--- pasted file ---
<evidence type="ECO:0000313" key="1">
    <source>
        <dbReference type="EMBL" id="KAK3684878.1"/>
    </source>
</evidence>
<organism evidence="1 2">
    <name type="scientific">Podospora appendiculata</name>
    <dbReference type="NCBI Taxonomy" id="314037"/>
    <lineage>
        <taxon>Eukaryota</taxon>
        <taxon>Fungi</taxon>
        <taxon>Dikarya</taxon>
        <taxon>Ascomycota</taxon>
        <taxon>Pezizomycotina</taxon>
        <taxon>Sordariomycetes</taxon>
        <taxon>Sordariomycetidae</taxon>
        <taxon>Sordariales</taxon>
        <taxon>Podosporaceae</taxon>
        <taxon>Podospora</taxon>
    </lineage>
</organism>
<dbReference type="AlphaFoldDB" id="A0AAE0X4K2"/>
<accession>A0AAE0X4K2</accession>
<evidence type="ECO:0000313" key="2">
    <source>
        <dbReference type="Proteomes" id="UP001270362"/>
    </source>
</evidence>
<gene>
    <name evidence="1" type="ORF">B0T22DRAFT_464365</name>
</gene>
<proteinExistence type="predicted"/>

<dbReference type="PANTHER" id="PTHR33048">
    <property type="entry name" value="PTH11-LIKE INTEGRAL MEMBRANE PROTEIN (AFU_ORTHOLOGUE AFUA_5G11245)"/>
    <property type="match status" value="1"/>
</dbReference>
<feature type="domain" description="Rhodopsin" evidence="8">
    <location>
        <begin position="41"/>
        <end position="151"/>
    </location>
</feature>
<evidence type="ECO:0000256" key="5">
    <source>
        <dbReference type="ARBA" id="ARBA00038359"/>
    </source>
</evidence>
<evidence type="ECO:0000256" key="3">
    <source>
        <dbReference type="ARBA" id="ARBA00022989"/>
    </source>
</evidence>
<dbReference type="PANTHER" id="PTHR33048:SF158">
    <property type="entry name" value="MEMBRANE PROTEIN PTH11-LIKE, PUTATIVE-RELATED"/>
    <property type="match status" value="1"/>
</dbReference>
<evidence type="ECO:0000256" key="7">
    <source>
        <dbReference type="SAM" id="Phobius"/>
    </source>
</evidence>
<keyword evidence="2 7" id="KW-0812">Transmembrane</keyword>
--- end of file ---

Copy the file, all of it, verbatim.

<evidence type="ECO:0000313" key="1">
    <source>
        <dbReference type="EMBL" id="KAK3684878.1"/>
    </source>
</evidence>
<organism evidence="1 2">
    <name type="scientific">Podospora appendiculata</name>
    <dbReference type="NCBI Taxonomy" id="314037"/>
    <lineage>
        <taxon>Eukaryota</taxon>
        <taxon>Fungi</taxon>
        <taxon>Dikarya</taxon>
        <taxon>Ascomycota</taxon>
        <taxon>Pezizomycotina</taxon>
        <taxon>Sordariomycetes</taxon>
        <taxon>Sordariomycetidae</taxon>
        <taxon>Sordariales</taxon>
        <taxon>Podosporaceae</taxon>
        <taxon>Podospora</taxon>
    </lineage>
</organism>
<dbReference type="AlphaFoldDB" id="A0AAE0X4K2"/>
<accession>A0AAE0X4K2</accession>
<evidence type="ECO:0000313" key="2">
    <source>
        <dbReference type="Proteomes" id="UP001270362"/>
    </source>
</evidence>
<gene>
    <name evidence="1" type="ORF">B0T22DRAFT_464365</name>
</gene>
<proteinExistence type="predicted"/>

<dbReference type="PANTHER" id="PTHR33048">
    <property type="entry name" value="PTH11-LIKE INTEGRAL MEMBRANE PROTEIN (AFU_ORTHOLOGUE AFUA_5G11245)"/>
    <property type="match status" value="1"/>
</dbReference>
<feature type="domain" description="Rhodopsin" evidence="8">
    <location>
        <begin position="41"/>
        <end position="151"/>
    </location>
</feature>
<evidence type="ECO:0000256" key="5">
    <source>
        <dbReference type="ARBA" id="ARBA00038359"/>
    </source>
</evidence>
<evidence type="ECO:0000256" key="3">
    <source>
        <dbReference type="ARBA" id="ARBA00022989"/>
    </source>
</evidence>
<dbReference type="PANTHER" id="PTHR33048:SF158">
    <property type="entry name" value="MEMBRANE PROTEIN PTH11-LIKE, PUTATIVE-RELATED"/>
    <property type="match status" value="1"/>
</dbReference>
<evidence type="ECO:0000256" key="7">
    <source>
        <dbReference type="SAM" id="Phobius"/>
    </source>
</evidence>
<keyword evidence="2 7" id="KW-0812">Transmembrane</keyword>